The job of cybersecurity personnel can often be compromised by lack of staffing and funding, with many boards and management seeing the lack of security problems as proof that expensive cybersecurity is not needed, rather than proof that it is working.
This is a very shortsighted outlook as the increased amount of data being used by all businesses is an indication that more personnel with a cybersecurity masters qualification are necessary, not fewer. This has led to a skills gap where demand for cybersecurity personnel has overtaken the number of people able to fill them.
In the face of a shortage of professionals with a cybersecurity masters, much of cybersecurity is automated. Using machine learning and artificial intelligence in areas with high volumes of data has benefits in threat detection and threat response as well as taking the weight off of the shoulders of those cybersecurity masters qualified personnel.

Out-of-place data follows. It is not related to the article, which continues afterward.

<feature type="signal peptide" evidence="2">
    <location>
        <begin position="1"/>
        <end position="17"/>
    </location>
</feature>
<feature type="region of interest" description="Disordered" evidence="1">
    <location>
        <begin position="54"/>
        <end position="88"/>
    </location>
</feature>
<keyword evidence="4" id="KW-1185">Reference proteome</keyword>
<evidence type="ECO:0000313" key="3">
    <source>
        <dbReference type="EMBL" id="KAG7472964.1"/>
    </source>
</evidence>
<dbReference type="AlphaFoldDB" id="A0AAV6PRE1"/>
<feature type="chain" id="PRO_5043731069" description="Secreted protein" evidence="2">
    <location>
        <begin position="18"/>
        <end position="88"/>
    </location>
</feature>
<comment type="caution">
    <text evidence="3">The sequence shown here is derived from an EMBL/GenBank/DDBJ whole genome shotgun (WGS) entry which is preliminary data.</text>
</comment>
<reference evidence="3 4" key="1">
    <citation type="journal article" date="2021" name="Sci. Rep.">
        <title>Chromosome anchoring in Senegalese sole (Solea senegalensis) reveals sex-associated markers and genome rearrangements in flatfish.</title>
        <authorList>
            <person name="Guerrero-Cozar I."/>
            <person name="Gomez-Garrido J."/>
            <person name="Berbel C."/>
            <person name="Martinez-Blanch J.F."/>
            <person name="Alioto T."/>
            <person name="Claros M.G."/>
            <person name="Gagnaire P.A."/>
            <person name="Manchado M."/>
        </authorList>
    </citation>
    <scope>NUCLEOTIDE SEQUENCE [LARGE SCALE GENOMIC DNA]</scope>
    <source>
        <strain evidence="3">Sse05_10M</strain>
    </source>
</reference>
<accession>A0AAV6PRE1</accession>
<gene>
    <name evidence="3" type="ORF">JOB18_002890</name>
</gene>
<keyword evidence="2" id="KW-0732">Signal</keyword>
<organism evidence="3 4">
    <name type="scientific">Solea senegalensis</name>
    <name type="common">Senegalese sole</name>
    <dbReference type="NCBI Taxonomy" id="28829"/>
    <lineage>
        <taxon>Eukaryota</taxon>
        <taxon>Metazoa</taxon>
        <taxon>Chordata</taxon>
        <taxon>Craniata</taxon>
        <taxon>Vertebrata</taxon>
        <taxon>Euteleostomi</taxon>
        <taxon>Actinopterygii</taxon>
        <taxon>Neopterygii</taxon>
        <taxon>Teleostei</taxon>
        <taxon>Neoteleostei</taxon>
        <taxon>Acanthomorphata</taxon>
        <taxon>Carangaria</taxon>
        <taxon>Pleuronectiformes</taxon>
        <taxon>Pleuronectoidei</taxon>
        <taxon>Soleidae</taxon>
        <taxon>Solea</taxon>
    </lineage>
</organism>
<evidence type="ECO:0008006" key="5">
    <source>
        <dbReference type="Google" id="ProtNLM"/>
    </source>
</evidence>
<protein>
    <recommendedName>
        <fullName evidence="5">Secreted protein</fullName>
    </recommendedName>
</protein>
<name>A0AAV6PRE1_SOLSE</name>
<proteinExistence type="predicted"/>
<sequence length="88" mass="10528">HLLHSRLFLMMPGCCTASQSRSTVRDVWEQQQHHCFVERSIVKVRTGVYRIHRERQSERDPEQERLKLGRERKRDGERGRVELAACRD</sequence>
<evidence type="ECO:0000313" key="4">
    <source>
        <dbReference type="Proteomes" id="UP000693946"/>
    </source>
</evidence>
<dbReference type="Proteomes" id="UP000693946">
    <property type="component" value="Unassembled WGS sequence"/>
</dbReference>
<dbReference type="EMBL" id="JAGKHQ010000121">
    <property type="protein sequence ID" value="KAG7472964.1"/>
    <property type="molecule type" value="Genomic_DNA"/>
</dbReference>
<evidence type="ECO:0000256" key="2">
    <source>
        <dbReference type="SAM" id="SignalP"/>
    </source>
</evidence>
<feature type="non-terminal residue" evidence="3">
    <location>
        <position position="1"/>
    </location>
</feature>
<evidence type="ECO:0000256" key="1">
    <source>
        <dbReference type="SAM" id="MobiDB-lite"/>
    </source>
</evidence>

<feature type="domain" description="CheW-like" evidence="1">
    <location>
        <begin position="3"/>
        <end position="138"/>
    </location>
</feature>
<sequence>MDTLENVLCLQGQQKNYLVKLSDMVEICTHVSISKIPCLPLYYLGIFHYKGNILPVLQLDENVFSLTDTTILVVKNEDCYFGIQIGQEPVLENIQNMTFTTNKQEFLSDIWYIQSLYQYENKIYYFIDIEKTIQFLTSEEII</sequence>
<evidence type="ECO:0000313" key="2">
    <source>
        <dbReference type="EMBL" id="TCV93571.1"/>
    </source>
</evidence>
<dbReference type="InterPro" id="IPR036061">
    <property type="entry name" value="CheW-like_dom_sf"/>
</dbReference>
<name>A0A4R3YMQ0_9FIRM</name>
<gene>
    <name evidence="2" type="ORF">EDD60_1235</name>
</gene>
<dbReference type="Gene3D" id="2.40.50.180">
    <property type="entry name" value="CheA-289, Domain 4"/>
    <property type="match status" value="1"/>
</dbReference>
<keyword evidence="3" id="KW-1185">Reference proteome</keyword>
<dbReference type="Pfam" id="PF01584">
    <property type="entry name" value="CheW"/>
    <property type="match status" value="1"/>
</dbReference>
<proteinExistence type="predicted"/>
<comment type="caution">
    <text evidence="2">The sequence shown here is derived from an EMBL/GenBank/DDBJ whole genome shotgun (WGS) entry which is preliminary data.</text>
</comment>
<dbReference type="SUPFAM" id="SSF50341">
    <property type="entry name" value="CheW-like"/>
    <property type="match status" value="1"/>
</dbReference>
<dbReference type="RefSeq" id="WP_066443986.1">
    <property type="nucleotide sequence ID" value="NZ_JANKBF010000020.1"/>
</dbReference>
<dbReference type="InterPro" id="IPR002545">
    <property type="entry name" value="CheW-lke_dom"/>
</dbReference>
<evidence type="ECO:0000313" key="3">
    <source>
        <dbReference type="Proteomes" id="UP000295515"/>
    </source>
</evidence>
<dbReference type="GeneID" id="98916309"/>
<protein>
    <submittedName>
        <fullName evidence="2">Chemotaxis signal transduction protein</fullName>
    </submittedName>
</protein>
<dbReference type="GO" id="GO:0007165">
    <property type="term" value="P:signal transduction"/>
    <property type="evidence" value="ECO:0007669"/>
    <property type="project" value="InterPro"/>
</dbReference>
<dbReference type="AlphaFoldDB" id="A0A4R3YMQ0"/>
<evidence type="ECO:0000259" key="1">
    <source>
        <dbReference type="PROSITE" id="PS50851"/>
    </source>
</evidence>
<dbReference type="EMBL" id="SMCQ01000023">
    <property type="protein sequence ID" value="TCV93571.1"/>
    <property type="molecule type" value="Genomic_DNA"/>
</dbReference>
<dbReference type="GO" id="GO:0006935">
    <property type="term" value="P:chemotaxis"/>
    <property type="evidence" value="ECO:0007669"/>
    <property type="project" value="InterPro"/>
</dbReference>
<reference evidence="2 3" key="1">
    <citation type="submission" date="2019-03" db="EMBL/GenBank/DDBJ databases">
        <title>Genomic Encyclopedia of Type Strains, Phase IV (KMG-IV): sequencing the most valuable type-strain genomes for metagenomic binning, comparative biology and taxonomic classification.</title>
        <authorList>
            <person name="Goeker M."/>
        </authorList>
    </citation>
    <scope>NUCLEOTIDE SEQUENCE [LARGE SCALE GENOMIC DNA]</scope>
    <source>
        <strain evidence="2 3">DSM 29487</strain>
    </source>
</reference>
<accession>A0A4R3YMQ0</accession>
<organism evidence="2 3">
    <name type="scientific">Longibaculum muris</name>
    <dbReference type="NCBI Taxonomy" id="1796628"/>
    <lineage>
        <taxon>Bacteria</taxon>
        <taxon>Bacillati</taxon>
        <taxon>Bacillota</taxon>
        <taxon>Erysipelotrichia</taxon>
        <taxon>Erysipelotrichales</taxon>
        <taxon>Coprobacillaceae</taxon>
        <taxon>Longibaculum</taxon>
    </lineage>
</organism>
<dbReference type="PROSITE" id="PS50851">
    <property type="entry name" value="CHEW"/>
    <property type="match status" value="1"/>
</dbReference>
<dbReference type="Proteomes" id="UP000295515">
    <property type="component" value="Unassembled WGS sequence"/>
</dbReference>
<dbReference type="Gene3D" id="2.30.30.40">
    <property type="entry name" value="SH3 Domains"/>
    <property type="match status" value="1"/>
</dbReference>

As well as allowing the cybersecurity masters qualified personnel to get on with the more sophisticated tasks, automation also enables the categorization of threats to see where resources are deployed most effectively.
Cybersecurity Career Opportunities
As has already been established, the vast gap between demand and supply, and as the use for data-driven applications grows, the need for more cybersecurity personnel, should be obvious, especially in the face of new and more sophisticated threats.
The lack of qualified individuals with cybersecurity awareness has led to an urgent need in CISO (chief information security officer) and CSO (chief security officer) roles. These people are responsible for the cybersecurity of a company, and in the case of the CISO, implementing and overseeing its operation.
Other roles include security engineers and security architects who plan, analyze, design and test the infrastructure to keep it safe from threats. Security analysts plan security measures and controls, and carry out audits.